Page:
Are you worried your child has been a victim of hate crime?
Finding out, or just suspecting that your child has been the victim of hate crime, whatever their age, can be stressful and upsetting. As a parent you might feel guilty but it's important to realise that it is not your fault and you can help tackle it.
Give them support
They'll need to talk. They may well find it hard or feel embarrassed to talk to you about it. Just be there and listen.
What they're experiencing might be linked to bullying. If you think thats the case then take a look at our section on bullying. Either get the facts about bullying, or for more info on how you can actually help them visit Are you worried your child is being bullied?'
Don't keep it quiet - report it
You and your child can come into any police station at anytime, or arrange for us to visit you at home, if that's easier or more comfortable for you. You can talk to us yourself or ask someone else to speak to us on your behalf, like a friend or relative, a community leader or your solicitor. You could even ask someone from your local authority, housing association or advice bureau to speak for you. The most important thing is that you speak to someone.
Consider these options:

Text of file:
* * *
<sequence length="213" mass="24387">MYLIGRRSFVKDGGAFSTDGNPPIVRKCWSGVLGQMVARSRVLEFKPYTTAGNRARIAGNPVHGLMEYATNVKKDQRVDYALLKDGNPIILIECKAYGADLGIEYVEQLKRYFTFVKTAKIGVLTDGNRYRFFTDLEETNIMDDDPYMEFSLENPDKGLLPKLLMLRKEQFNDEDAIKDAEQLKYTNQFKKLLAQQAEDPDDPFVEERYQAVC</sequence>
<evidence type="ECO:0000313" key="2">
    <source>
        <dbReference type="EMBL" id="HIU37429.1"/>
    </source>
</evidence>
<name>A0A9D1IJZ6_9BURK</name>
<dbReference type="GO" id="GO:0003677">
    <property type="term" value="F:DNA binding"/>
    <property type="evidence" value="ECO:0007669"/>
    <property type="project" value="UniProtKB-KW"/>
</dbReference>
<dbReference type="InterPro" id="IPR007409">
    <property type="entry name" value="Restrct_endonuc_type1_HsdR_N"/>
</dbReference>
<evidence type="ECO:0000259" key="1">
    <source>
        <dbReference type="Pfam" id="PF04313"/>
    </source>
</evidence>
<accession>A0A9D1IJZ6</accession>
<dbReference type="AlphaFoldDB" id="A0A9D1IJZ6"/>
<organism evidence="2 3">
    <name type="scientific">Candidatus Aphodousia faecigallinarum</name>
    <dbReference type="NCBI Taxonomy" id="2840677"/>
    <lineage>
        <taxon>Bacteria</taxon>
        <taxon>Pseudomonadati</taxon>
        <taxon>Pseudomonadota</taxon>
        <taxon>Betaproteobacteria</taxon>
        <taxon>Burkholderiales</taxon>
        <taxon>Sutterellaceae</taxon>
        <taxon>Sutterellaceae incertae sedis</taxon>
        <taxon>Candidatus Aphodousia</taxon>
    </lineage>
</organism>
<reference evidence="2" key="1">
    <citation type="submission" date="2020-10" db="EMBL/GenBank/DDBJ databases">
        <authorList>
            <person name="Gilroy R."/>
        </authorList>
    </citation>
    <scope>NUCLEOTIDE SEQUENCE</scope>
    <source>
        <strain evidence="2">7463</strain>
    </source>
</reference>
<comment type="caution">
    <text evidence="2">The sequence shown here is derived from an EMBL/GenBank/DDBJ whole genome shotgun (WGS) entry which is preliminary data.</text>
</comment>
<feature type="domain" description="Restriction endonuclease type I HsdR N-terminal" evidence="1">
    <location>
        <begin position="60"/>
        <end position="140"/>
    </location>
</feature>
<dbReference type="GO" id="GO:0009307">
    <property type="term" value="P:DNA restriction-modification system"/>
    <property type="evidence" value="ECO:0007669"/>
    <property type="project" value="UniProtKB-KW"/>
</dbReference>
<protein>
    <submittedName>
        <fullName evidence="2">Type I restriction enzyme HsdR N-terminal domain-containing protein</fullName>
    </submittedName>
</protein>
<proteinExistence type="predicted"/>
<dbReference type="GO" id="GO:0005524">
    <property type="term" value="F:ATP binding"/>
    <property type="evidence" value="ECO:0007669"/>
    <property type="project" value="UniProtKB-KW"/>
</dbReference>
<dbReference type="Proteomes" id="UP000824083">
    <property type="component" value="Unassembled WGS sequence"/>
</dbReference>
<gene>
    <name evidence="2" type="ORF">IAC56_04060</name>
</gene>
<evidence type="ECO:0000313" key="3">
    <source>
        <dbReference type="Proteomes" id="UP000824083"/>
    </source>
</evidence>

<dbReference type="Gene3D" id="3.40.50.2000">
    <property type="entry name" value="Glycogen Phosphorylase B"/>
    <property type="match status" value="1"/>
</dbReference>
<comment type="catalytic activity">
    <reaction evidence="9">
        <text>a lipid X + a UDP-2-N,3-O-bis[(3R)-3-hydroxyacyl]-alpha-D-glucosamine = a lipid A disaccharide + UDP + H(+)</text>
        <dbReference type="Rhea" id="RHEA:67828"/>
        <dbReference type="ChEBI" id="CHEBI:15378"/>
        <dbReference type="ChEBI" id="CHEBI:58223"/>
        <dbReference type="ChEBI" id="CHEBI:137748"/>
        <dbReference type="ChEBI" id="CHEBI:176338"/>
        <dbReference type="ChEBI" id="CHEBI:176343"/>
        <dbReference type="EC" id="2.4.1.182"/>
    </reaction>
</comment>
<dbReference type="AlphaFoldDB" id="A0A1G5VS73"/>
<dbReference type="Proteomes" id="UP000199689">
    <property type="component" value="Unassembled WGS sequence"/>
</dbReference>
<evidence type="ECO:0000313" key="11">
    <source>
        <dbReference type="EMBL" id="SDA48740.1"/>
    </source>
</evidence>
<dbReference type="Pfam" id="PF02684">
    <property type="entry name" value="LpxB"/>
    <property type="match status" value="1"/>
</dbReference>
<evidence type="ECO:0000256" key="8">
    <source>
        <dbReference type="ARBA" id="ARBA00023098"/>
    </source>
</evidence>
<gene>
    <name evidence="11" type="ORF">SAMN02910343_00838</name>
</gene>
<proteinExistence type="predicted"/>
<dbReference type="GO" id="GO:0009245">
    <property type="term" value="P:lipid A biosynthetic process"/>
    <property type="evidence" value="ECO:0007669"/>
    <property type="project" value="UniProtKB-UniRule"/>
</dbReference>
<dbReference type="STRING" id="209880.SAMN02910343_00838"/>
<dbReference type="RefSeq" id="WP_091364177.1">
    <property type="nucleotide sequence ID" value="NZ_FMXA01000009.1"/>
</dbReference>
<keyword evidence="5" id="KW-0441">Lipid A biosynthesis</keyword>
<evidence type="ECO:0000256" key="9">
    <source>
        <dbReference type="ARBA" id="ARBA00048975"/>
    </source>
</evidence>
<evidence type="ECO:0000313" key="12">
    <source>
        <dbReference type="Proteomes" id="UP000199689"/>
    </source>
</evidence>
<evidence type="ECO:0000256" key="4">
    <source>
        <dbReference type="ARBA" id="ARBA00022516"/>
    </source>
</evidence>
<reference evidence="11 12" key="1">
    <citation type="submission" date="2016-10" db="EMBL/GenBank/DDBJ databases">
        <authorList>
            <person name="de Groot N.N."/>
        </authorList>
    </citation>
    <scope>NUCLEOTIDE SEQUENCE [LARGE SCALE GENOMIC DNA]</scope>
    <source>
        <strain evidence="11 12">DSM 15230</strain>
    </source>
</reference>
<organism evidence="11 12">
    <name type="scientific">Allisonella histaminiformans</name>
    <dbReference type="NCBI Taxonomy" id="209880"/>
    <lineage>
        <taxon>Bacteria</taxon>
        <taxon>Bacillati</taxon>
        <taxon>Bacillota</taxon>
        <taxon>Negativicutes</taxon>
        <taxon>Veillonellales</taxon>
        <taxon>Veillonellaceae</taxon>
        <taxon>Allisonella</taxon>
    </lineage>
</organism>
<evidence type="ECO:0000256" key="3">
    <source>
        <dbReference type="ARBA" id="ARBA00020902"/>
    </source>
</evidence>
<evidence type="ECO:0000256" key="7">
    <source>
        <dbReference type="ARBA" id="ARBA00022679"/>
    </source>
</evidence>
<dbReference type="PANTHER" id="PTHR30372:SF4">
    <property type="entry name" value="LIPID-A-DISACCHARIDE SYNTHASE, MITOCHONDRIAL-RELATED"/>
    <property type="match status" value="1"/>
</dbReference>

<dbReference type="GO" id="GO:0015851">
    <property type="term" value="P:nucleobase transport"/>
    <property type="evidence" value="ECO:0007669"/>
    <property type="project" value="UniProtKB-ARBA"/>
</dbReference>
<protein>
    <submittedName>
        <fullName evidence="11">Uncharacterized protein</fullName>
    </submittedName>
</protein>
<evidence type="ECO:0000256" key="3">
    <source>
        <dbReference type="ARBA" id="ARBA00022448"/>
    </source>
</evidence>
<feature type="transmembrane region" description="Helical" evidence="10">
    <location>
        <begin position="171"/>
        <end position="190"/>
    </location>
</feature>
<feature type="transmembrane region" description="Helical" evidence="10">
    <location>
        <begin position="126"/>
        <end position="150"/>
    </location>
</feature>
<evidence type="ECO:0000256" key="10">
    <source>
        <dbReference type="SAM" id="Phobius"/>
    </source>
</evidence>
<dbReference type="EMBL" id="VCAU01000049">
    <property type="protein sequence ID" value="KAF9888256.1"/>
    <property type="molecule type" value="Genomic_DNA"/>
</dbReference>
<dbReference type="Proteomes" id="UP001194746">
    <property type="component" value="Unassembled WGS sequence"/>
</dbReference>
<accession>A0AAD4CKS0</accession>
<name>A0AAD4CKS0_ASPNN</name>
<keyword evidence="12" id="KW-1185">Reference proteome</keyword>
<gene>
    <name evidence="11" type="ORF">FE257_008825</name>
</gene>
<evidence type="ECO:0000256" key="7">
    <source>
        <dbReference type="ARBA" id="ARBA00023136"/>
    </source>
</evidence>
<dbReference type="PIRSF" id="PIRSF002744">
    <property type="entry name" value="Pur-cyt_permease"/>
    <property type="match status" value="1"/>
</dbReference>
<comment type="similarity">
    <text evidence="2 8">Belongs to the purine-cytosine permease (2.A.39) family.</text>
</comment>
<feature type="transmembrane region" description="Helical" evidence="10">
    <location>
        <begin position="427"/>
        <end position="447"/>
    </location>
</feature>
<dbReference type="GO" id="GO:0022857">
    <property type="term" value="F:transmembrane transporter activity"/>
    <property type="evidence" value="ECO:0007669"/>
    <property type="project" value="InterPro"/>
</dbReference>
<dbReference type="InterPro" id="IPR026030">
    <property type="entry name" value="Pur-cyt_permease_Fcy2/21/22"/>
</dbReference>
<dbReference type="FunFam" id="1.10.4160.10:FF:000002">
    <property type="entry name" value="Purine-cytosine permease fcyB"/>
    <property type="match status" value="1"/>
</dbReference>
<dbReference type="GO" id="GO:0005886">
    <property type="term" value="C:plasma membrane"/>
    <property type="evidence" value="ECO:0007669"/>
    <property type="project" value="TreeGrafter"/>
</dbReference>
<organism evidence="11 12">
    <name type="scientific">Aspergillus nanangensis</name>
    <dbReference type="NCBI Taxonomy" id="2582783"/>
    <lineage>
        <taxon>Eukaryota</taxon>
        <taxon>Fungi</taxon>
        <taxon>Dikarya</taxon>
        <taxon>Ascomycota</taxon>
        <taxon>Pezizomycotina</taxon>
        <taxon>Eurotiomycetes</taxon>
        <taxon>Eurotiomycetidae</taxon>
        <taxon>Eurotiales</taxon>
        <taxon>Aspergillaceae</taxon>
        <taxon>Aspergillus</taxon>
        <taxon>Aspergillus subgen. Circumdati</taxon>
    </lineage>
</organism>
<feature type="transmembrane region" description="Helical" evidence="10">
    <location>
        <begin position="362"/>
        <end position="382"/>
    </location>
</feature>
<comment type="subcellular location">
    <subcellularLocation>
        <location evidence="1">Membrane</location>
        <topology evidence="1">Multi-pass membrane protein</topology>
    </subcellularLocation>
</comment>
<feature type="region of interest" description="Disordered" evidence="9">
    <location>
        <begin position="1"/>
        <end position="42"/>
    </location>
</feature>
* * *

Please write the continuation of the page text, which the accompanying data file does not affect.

- You can contact your local police station or speak to your child's Safer Schools Officer or Safer Neighbourhoods Team - if it's an emergency you should call 999
- If you feel unable to talk to us, you could call the Crimestoppers charity anonymously on 0800 555 111 or visit www.crimestoppers-uk.org
- Or for more information visit the Reporting crime section on the Metropolitan Police website or the How to contact us page on this site
You can also report some hate crimes to non-police organisations such as those listed below. For more information visit our More help and advice page.
If your child is reluctant to speak to you about it, you should encourage them to talk to a professional on a support line such as ChildLine or perhaps contact a CyberMentor (see below for details). It might seem strange, but if your child is feeling embarrassed it may be easier for them to speak to someone that they don't know personally.
Our Community Safety Units
The Metropolitan Police Service has made it a high priority to tackle hate crime in all its forms with specialist Community Safety Units located in each of our 32 boroughs. We investigate all hate crime, even in cases where there is only a small amount of information or when a victim has not reported it themselves.